String(StringBuffer buffer) Allocates a new string that contains the sequence of characters currently contained in the string buffer argument. The contents of the string buffer are copied; subsequent modification of the string buffer does not affect the newly created string.
String(StringBuilder builder) Allocates a new string that contains the sequence of characters currently contained in the string builder argument. The contents of the string builder are copied; subsequent modification of the string builder does not affect the newly created string.

This constructor is provided to ease migration to StringBuilder. Obtaining a string from a string builder via the toString method is likely to run faster and is generally preferred.

Note: If you pass null in a constructor, compiler error says that it is ambiguous (for String and StringBuffer versions).

A string is often created from a string literal ? a series of characters enclosed in double quotes. The shortcut syntax for instantiating new String objects from string literals:

String s = "abc";

This special shortcut syntax was designed to improve String performance: The JVM sets aside a special area of memory called the "String constant pool". Each JVM only keeps one copy of each string literal. If the compiler encounters a String literal, and  the String literal has been created in String constant pool, the reference to the new String literal is directed to the existing String.

String s = "abc";
String s1 = "abc";

The String reference variables s and s1 are pointing to the same String Object in the String constant pool.

String Concatenate

The arithmetic operator "+" and assigment operator  "+=" can be used to join (or concatenate) two String together. In Java, String objects are immutable! The operation does not change the original String object and actually create a new String object that contains the data from these two string. For example:

String  s = "abc" + "def";

There are three String objects created: "abc", "def", and "abcdef". The String literal "abc" and "def" are constant string and stored in the String constant pool. The new created "abcdef" in program's memory is assigned to the String reference variable s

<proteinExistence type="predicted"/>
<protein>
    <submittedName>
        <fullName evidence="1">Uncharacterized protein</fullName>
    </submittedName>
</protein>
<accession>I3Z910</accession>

The '+' and '+=' operators are also overloaded to join Strings to all the primitive data types. This is a common way to convert numbers to Strings. For the '+' operator, if either operand is String, the other is converted to String and concatenated with it. For the '+=', the left side operand must  be String, the right side primitive data type is converted to String and then join with left side String.

String s = "abc";
s = s + 5;  // create a new String object "abc5"
s = 6 + s; // create a new String object 6abc5
s +=7;      // create a new String object "6abc57";

If a non-String object is concatenated with a String, its toString() method is called. String conversions are implemented through the method toString, defined by Object and inherited by all classes in Java.. When you write a class that might have a sensible representation as a string, it's useful for debugging purposes to override Object's useless toString() method.

public String concat(String s) accessor method concatenates the String argument to the end of this string. This is equivalent to the +  and  += operators for strings. If the length of the argument string is 0, then the original String object is returned. Otherwise, a new String object is created, representing a character sequence that is the concatenation of the character sequence represented by this String object and the character sequence represented by the argument string

String s = "Hello, ";
System.out.println(s.concat("Mike")); // output is "Hello, Mike"
System.out.println(s); //output is "Hello, "

Why does the second statement output "Hello, " instead of "Hello, Mike"? The concat() method appears to modify a string. String object is immutable, the method really does is create and return a second string that contains the result. The new created string need a reference variable to hold its reference. In our example, no reference variable is created to access the "Hello, Mike" String.

String Comparsion

Strings can not be compared with the usual <, <=, >, or >= operators. The == and != operators don't compare the value of the two String objects. They compare the equality of the two String references (the String reference stores the location of the String Object allocated in memory).

public boolean equals(String s) method compares whether the value of the two String objects are the same and does not count where these two String object allocated in memory. For example:

String a = new String("abc"); 
String aVar = new String("abc"); 
//Java create two String objects with string value "abc" 
System.out.println("a == aVar:" + (a == aVar)); 
System.out.println("a.equals(aVar):" + a.equals(aVar)); 

String b = new String("abc"); 
String bVar = b; 
//One "abc" String object created, b and bVar reference to the same object
System.out.println("b == bVar:" + (b == bVar)); 
System.out.println("b.equals(bVar):" + b.equals(bVar)); 

String c = "abc";
String cVar = "abc"; 
//One "abc" String object created in the String constant pool
System.out.println("c == cVar:" + (c == cVar));
System.out.println("c.equals(cVar):" + c.equals(cVar));

This will produce:

a == aVar:false
a.equals(aVar):true
b == bVar:true
b.equals(bVar):true
c == cVar:true
c.equals(cVar):true